News - Volkswagen
VW waits for future SUV sales boom
Passenger car sales still VW’s main business but more SUVs on the horizon
10 Jul 2017
VOLKSWAGEN has acknowledged that its lack of SUV offerings is hampering its sales growth in Australia, but some new nameplates and a number of model updates should help turn things around.
The German car-maker has sold 29,129 vehicles in Australia to the end of June, representing a 2.3 per cent, or 514 unit dip over the same period in 2016.
So far this year, 52.3 per cent of VW’s volume in Australia is made up of its passenger car models, with just 23.5 per cent coming from the burgeoning SUV segment, only marginally ahead of the 23.2 per cent that is made up of light–commercial vehicles.
Volkswagen Group Australia managing director Michael Bartsch told GoAuto that the company’s underrepresentation in the SUV segment was clearly having an impact on sales.
“We have a number of challenges which affect the visuals of our sales performance,” he said at the Golf 7.5 launch in Victoria last week.
“First of all, we don’t have the breadth that we would ideally like in the SUVs. We don’t have the (Mazda) CX-9 competitor, or the CX-3 competitor, and so on. And when 51 per cent of the market is SUV, but it represents only 23, 24 per cent of what we’re selling, you can see that there’s a massive disconnect.”
To the end of June this year, VW has sold 15,252 passenger cars for a 6.6 per cent share of the overall passenger car market.
The figure is 18.6 per cent down on the same period last year, largely due to sales drops from the soon-to-be-replaced Polo (-35%), Passat (-16.1%) and the Golf (-17.4%), which has been in runout ahead of the refreshed model arriving in showrooms this month.
Left: Volkswagen Group Australia managing director Michael Bartsch
“There are some life cycle issues there,” Mr Bartsch said. “But that is completely normal because we’re in a sell-down mode on the Golf 7. And Golf is one of our pillar models. And when Golf is performing normally it’s up to 1500 units a month.”
He added that while the company was committed to supporting a strong passenger car line-up, Volkswagen would not discount its cars to compete with other brands in the market.
“The reality is that if you look at that passenger vehicles segment collectively, all brands have an investment in passenger vehicles and the market is shrinking. And so it then becomes a question, how much are you prepared to throw at it to defend volume? “And Kia Cerato and Hyundai i30 are good examples of what you need to do to be able to maintain volume there. And the way you defend volume is now very much driven by what you’re prepared to push the price point down to. We’re not prepared to do that. Not only are we not prepared to do it but our product doesn’t allow us to do it.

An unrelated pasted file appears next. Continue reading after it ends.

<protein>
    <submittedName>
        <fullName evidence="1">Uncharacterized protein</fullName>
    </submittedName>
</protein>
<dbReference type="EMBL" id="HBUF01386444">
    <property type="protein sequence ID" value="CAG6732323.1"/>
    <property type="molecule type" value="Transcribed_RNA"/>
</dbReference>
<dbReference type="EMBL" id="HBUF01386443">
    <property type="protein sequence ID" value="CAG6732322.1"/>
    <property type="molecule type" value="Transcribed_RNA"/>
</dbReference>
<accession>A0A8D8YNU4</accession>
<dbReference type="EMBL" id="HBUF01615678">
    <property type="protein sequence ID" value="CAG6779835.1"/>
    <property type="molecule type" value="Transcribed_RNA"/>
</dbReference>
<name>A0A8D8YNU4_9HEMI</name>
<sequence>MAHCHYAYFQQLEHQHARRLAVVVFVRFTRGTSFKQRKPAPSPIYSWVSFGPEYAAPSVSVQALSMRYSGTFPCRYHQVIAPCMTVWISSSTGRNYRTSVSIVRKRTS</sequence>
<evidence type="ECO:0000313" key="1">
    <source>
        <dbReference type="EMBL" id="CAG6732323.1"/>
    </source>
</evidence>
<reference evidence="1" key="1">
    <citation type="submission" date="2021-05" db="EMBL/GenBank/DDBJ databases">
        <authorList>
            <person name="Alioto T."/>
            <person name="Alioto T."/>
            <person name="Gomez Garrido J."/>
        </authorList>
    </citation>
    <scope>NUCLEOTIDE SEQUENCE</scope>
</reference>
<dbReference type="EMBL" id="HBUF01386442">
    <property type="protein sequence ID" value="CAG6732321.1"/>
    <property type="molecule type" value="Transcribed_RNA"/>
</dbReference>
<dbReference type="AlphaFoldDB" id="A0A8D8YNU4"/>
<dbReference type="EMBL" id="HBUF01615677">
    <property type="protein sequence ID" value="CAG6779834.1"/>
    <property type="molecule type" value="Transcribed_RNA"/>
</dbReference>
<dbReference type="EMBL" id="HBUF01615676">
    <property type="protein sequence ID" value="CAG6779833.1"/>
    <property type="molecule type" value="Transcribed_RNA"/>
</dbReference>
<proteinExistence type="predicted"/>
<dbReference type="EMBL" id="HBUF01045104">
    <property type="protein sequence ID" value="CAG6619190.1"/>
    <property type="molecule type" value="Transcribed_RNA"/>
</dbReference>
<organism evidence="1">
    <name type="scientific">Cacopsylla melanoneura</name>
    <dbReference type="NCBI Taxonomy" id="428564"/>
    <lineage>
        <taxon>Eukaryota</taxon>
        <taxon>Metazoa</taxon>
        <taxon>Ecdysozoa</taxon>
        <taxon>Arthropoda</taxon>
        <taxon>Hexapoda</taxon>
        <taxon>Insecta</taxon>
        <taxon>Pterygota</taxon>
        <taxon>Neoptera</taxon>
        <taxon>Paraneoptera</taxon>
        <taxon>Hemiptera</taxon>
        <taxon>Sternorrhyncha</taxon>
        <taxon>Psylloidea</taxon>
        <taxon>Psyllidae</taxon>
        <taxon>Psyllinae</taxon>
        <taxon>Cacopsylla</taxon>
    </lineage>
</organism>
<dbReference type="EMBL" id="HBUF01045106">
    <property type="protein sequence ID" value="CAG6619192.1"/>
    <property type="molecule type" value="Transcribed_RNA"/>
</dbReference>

“So we would rather take an approach of a volume that allows us to sustain what we consider a long-term position in residual values. And the last thing we want to do is defend a volume with a price point that then, when a new car comes, you can’t defend the price point because the market’s been trained to believe that the price point is a lot lower.
“Again, i30’s a good example. (Holden) Astra was a good example of trying to re-price position a car after it had been discounted for so long. It didn’t work.”
Despite the lack of SUV models on offer in its line-up, VW’s SUV sales were well up on last year’s efforts, with 6847 sales representing a massive 65 per cent lift, almost entirely off the back of the successful Tiguan launch.
The Tiguan moved from the small-SUV category to the mid-size segment with the launch of the new larger model and it now competes with the top-selling Mazda CX-5 as well as the Hyundai Tucson and Toyota RAV4.
Mr Bartsch said he was pleased with the performance of the Tiguan since its launch, but added that it could be doing even better if there was more stock available.
“The upside of the story is Tiguan performance demonstrates exactly what we can do in that segment when we have the product. So it’s not a brand problem, it’s purely a product availability problem. We’ve been selling close to maybe 900 a month on average with Tiguan.
“We don’t know what the upper limit on that is because we can’t get the cars.
But I think we should be doing something between 1300 and 1500 a month. That’s where we could get the legs on that when we have the full range.”
VW sold 5190 Tiguans to the end of June, as well as 432 Passat Alltracks (+23.4%), which is classed as a large SUV, while the ageing Touareg dipped by 24.2 per cent to 878 units.
A number of SUV models are on the horizon for Volkswagen, including the seven-seat Tiguan Allspace early in 2018 and the all-new five-seat Touareg large SUV that is set to be revealed before the end of this year ahead of an arrival in showrooms later in 2018.
The seven-seat Atlas large SUV is still unlikely to make to Australia as it is only being produced in left-hand drive, but VW will fill another gap in its line-up soon.
A sub-Tiguan crossover, likely dubbed the T-Roc and based on the concept of the same name, is expected to be revealed soon, with VGA general manager of communications Paul Pottinger telling GoAuto that the company had its hands in the air for the Mazda CX-3 rival.
“We would love to have the T-Roc today, quite frankly. It is something we are working hard on, getting T-Roc here.” Other new models coming include the freshly revealed next-gen Polo, due early next year, the just launched Golf 7.5 range, more Amarok variants and the Arteon flagship sedan.
However, the ageing Golf Mk6-based Jetta sedan seems unlikely to get a replacement, with reports suggesting that the next-gen version will only be built in left-hand-drive configuration.
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